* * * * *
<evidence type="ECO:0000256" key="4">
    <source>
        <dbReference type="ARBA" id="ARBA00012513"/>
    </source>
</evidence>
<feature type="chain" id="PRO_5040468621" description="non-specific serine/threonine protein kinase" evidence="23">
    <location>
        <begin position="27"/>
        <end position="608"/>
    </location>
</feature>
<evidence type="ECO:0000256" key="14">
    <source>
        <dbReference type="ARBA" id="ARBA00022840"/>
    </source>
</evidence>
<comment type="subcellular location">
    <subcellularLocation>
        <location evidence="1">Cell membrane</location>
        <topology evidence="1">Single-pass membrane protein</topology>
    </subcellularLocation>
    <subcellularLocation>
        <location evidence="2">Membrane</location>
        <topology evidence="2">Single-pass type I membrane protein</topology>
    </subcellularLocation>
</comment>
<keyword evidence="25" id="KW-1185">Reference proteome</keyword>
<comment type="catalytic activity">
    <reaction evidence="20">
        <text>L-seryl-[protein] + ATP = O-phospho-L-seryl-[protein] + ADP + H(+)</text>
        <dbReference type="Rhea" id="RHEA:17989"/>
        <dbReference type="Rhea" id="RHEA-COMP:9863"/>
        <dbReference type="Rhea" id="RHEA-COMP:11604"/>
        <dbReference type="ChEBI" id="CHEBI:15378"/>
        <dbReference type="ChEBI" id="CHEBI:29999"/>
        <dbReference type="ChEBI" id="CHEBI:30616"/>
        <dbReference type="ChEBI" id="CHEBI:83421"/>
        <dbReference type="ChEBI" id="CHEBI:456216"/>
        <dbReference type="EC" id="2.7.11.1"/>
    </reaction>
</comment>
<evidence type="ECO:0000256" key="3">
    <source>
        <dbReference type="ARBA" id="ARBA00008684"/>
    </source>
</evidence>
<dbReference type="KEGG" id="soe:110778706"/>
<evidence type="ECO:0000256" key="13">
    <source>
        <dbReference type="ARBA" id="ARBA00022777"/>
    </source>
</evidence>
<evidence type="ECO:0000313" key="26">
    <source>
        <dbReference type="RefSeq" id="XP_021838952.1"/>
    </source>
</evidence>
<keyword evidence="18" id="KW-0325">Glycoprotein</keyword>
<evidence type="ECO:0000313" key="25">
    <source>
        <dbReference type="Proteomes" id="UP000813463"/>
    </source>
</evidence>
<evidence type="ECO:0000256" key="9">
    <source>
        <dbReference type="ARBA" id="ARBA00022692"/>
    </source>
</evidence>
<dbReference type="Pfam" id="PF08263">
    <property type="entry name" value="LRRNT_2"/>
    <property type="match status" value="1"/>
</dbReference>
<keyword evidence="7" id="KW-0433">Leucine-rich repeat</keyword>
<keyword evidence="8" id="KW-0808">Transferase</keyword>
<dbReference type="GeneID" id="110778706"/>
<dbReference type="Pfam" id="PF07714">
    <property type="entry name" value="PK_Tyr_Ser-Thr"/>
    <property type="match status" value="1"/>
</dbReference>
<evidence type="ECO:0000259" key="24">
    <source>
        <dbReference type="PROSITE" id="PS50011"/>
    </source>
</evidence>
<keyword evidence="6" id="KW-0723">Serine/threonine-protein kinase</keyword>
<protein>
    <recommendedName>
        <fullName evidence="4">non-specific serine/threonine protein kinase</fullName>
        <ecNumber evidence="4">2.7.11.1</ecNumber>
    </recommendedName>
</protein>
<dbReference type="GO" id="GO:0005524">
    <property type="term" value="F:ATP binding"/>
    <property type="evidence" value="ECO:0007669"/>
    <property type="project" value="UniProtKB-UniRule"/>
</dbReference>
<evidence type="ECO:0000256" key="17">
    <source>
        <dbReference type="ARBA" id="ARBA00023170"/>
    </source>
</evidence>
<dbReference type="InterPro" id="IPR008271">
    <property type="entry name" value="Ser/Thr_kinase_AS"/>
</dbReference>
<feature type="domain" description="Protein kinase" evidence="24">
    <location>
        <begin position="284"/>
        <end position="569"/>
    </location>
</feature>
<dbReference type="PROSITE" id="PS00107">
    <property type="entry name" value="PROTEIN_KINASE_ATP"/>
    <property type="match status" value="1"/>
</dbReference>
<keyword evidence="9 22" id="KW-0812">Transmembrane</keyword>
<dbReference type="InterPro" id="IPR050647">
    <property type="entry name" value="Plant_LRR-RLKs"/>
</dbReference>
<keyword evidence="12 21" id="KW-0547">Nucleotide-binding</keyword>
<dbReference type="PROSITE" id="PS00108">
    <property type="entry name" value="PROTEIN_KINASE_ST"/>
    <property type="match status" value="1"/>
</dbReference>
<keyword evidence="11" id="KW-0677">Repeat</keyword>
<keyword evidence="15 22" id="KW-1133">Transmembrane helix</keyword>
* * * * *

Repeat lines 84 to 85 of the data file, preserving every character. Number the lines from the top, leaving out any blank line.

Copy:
</evidence>
<keyword evidence="6" id="KW-0723">Serine/threonine-protein kinase</keyword>